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Archive for the ‘Pad Printing Tips’ Category

How the SI Series Works For All Your Silicone Needs

June 15th, 2018 | Author: Garrett Upson

 

Silicone spatula and swim cap!

We all know of products that are made out of silicone material. From medical and promotional products, to rubber parts and buttons, there are many different silicone applications one can print on. But what about the type of ink to use when printing on these materials? Virtually all inks in the printing industry and certainly at Inkcups, can print on a wide range of applications but yet, there are very few inks in the industry that are available for silicone decoration. Prints on wristbands for example, go through a myriad of wear and tear on a person’s wrist. As they are used for an extended period of time, the image is consistently stretched when taken off or put on. So what is the solution? The answer is Inkcups’ SI Series ink. Here at Inkcups, we possess over eight assorted types of inks and plenty of colors. With our Sapphire series, our inks can print on several products ranging from promotional products, metals, plastics, etc.

As mentioned, Inkcups possesses a specialty ink produced in-house, labeled the SI Series. What separates the SI series from all of other inks we offer? This ink Series is our only ink exclusively aimed at printing on silicone applications. The SI Series ink can be utilized by either screen or pad printing processes and the finishing product produces an opaque, supple, smooth and scratch resistant appearance. SI also, comes in 18 stock colors and we also offer a twelve color mixing system with a calculator for color matching. This method allows customers to be able to create Pantone colors in-house. This specialty ink is a platinum based, two-component ink that is comprised of ink and catalyst (hardener). The pot life of the SI Series is much more user friendly than other solvent based inks. The great benefit of the pot life of SI ink is that the customer has 24 hours or more to use that ink which is significantly higher than the 6-8 hour life for other solvent based inks.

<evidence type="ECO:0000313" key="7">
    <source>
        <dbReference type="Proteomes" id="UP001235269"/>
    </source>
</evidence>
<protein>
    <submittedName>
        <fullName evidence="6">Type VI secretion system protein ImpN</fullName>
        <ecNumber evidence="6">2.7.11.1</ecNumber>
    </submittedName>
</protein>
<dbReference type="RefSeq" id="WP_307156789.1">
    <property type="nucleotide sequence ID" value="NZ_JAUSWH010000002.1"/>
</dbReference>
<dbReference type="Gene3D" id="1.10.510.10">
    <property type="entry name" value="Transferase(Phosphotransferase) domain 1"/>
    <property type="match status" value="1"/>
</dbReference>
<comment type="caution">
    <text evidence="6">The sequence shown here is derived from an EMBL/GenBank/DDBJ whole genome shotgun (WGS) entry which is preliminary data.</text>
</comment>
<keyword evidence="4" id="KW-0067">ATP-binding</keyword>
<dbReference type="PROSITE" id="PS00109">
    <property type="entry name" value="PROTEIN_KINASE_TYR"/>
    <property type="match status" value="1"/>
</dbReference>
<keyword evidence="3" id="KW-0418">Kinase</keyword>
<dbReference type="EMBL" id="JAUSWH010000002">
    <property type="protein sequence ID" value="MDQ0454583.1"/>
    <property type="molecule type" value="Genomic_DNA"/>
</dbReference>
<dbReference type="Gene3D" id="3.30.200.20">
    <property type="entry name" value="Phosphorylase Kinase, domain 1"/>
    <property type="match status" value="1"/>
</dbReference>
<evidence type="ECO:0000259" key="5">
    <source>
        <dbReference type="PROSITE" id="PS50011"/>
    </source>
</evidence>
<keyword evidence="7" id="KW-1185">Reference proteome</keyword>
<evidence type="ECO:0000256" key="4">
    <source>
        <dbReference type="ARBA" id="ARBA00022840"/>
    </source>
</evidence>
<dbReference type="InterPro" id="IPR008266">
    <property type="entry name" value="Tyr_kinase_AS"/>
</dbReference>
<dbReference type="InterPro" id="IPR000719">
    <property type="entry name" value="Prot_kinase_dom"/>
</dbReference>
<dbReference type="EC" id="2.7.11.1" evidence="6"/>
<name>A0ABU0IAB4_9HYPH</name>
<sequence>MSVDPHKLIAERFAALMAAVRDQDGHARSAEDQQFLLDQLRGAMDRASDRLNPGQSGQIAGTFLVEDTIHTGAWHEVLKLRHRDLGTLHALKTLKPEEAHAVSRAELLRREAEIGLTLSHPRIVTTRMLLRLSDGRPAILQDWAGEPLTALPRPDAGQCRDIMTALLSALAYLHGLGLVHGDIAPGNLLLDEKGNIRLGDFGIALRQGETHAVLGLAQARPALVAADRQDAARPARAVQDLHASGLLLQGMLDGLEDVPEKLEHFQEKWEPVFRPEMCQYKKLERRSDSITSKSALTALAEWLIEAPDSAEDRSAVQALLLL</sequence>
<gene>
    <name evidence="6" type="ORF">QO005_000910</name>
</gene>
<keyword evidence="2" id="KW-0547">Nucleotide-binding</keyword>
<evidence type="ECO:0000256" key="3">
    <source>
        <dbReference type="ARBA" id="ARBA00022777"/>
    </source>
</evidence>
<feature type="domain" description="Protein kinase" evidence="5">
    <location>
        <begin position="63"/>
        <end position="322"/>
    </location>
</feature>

SI Series cannot be used to print on any other applications except silicone making it the perfect ink for any looking to print on silicone products. Print on items made of silicone rubber including:

  • Oven mitts
  • Wristbands
  • Swim caps
  • Buttons
  • Touch pads
  • Remote controls
  • Phone cases
  • Credit card wallets (which people attach to the back of their cellphones)
  • Spatulas, and more!

Silicone Credit Card Wallets (Back of phone)

For those of you wondering, how do we achieve the appealing finish to each of our silicone products using the SI Series? The process is simple. We mix the ink, print and then cure the ink and you can too! Once the SI Series is fully cured, you will notice that the ink will have a very high resistance to abrasion and be very flexible so whether you bend or stretch the product, the print will not break.

Unlike our other solvent based ink product lines, the SI Series remains wet until it is dried and cured in an oven. Silicone ink is normally heated for six minutes at 124 degrees C (255 degrees F). However, if you are printing in-house, certain products can vary with curing time. For example, a wrist band takes less time to cure than say a swim cap based on the size of the products so it depends on the product you are printing on. It should also, be noted that the SI Series ink is a harmless product with little to no odor. It passes compliance tests such as CPSIA with flying colors, so the advantages are paramount with the SI Series ink!


When to Change the Pad on a Pad Printer

September 13th, 2016 | Author: Jessica Makrinos
Pad printing pads

Inkcups Printing Pads

 

 

Wear and tear is common when using a product non-stop. Although pad printers are built to last, there are some components that must be changed regularly to ensure you are getting a solid print. One of the most important components is the pad.

 

 

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Pad Printing: The Inkcups Way [Infographic]

July 26th, 2016 | Author: Jessica Makrinos

Understanding how your pad printer works is vital in using the machine to the best of its abilities. Below, find out how our cups gracefully glide across the plates and fill up the etch with the perfect amount of ink. The best part about our turnkey process is that we provide you with all the components to start printing right away.

Download the infographic

 

 


Website UPDATED! New Exposure Times for Pad Printing Plates

August 14th, 2013 | Author: Stephen

pad printing plates

Click here to download the PDF